This last week when the WSB met, we talked about death and cemeteries. Before you think that this was a morbid discussion of such things, let me assure you that the WSB can find humor in almost anything, and they didn’t fail on this occasion.
We all ruminate on death and dying; and at our ages, possibilities rear their heads regularly. In the last year or so, several of the gals have lost a friend or family member. Pasty has been to the local big funeral home so often that they now greet her at the door. That is not a good thing as she has buried a father and brother in that time.
One of the things we were trying to come to terms with is how does a person get comfortable with the loss of a loved one and one’s own inevitable demise? The issue was raised Wednesday because we did not expect Lucy Scarlet to show up. Her elderly father is has been placed on hospice. She has a very close relationship with her dad, and this is a tough time for her. As in many families, one child bears the burden of providing most of the care. That person is Lucy Scarlet. She has been running her parents to one appointment after the other and has been ignoring her own health in the process. We’ve been trying to encourage her to demand some down time. Like that ever works with dedicated caretakers.
Well, she showed up anyway, but she had to pay attention to any incoming calls, as she might need to leave at any time. She also got to talking about her father’s seeming acceptance of what is coming. He has been terrified about dying for several months now, but has found peace with this in the last week or so. She is glad for that, but she still needed to get away and lighten up a bit before what she knows is coming.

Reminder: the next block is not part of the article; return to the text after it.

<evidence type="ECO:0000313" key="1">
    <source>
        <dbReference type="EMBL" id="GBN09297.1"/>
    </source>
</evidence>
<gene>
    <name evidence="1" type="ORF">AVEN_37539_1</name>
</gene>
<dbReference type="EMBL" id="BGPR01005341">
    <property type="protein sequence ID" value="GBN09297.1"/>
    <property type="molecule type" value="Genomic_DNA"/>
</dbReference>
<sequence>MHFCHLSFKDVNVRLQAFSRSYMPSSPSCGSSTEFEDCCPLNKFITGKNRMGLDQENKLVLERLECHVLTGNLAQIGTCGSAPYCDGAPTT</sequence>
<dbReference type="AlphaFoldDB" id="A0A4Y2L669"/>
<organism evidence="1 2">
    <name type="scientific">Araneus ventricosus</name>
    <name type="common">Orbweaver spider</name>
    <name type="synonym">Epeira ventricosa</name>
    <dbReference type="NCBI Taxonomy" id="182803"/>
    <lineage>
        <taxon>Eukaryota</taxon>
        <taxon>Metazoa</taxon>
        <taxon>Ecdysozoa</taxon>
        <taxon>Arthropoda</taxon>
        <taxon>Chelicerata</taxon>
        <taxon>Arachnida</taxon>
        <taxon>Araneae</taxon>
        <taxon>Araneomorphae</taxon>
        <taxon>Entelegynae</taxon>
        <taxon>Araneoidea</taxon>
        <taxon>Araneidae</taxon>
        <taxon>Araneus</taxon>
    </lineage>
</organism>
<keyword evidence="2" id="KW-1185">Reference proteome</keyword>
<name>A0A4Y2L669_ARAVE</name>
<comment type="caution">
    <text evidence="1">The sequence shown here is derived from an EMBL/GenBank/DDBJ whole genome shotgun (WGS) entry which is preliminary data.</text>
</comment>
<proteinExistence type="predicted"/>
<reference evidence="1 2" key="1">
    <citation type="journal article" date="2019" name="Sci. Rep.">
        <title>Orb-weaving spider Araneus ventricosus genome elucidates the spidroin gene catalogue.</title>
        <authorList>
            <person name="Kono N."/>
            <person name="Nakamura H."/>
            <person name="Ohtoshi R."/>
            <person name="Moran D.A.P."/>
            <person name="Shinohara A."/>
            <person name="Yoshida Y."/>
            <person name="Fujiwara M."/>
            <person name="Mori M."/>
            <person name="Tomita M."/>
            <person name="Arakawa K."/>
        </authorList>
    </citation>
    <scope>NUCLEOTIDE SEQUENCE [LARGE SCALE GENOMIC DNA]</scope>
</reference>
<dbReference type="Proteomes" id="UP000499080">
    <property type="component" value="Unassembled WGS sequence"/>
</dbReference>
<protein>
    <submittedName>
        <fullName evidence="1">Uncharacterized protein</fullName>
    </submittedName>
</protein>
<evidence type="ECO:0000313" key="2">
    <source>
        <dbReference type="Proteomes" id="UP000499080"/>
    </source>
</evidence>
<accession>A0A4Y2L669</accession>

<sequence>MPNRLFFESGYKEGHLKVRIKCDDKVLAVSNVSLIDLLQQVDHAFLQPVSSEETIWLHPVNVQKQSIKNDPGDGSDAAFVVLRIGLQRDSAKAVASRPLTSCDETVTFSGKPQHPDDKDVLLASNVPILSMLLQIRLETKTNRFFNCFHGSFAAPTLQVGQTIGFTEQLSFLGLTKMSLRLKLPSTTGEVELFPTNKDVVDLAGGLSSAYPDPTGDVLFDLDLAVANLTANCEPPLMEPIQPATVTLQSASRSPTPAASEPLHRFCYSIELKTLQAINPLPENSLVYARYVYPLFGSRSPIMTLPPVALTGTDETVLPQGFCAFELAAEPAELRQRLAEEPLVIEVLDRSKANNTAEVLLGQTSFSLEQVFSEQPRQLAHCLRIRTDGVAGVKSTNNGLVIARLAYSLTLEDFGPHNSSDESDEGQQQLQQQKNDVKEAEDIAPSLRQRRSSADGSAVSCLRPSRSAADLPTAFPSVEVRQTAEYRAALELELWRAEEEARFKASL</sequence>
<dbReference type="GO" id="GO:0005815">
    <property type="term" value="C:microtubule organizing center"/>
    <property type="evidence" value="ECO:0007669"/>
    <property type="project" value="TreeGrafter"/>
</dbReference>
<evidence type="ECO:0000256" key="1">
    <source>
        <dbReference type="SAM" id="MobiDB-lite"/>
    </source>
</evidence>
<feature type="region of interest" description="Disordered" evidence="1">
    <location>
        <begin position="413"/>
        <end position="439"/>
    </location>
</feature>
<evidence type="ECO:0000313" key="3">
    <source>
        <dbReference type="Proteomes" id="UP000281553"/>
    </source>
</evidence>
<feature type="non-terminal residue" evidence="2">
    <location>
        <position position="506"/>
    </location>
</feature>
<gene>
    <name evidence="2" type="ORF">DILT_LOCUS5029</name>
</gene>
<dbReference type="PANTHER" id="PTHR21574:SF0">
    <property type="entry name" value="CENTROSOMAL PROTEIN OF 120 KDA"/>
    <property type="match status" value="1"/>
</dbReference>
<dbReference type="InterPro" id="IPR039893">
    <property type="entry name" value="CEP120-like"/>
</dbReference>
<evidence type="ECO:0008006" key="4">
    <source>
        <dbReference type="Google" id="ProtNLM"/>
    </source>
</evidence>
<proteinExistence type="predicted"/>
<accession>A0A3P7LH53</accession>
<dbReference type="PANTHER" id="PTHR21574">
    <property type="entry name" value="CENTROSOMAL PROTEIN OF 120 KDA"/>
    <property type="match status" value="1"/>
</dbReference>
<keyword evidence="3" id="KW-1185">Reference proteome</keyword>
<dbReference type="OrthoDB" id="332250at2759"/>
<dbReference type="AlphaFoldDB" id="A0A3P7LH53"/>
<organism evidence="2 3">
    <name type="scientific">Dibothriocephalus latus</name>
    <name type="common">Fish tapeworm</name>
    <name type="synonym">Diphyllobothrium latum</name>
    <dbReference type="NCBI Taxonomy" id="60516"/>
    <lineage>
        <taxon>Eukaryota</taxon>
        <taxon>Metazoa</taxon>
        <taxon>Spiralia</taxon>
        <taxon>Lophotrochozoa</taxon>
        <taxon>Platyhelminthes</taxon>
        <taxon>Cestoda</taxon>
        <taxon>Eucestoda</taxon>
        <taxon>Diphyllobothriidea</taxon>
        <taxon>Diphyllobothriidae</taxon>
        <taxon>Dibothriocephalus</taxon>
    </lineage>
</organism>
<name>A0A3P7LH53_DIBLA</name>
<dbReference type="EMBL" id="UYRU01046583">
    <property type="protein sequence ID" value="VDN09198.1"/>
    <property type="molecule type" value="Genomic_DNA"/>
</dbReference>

I told her that I am surprised at how well some people deal with their own dying. I teach a Sunday school class of older adults; and one of the members, Ann, is a fellow writer buddy. She has just published a book on her West Virginia Appalachian upbringing where death and haints (ghosts) were treated as quite ordinary. The previous Sunday’s lesson was on the Book of Ecclesiastes, which makes three big points.
(1) Life is unpredictable
(2) God is unknowable
(3) Death is inevitable
Ann commented, in class, that she and Elmo, her husband, have already ordered their tombstone and it is in place over their plots. It has everything they want on it already engraved except for their death dates. They decided to go out and inspect the final installation just recently. It was a lovely day and their hillside site was so inviting, they decided to lie down in front of their stone to get the feel of their chosen resting place. And they did just that. Lying side by side with their arms folded as they would be for eternity, they gazed up at the clear autumn sky passing overhead and around at the “view”. They enjoyed every minute of it so Ann tells us, and she saw nothing odd about this at all. The class was divided between those who were falling out of their chairs laughing and those whose mouths were hanging open in astonishment.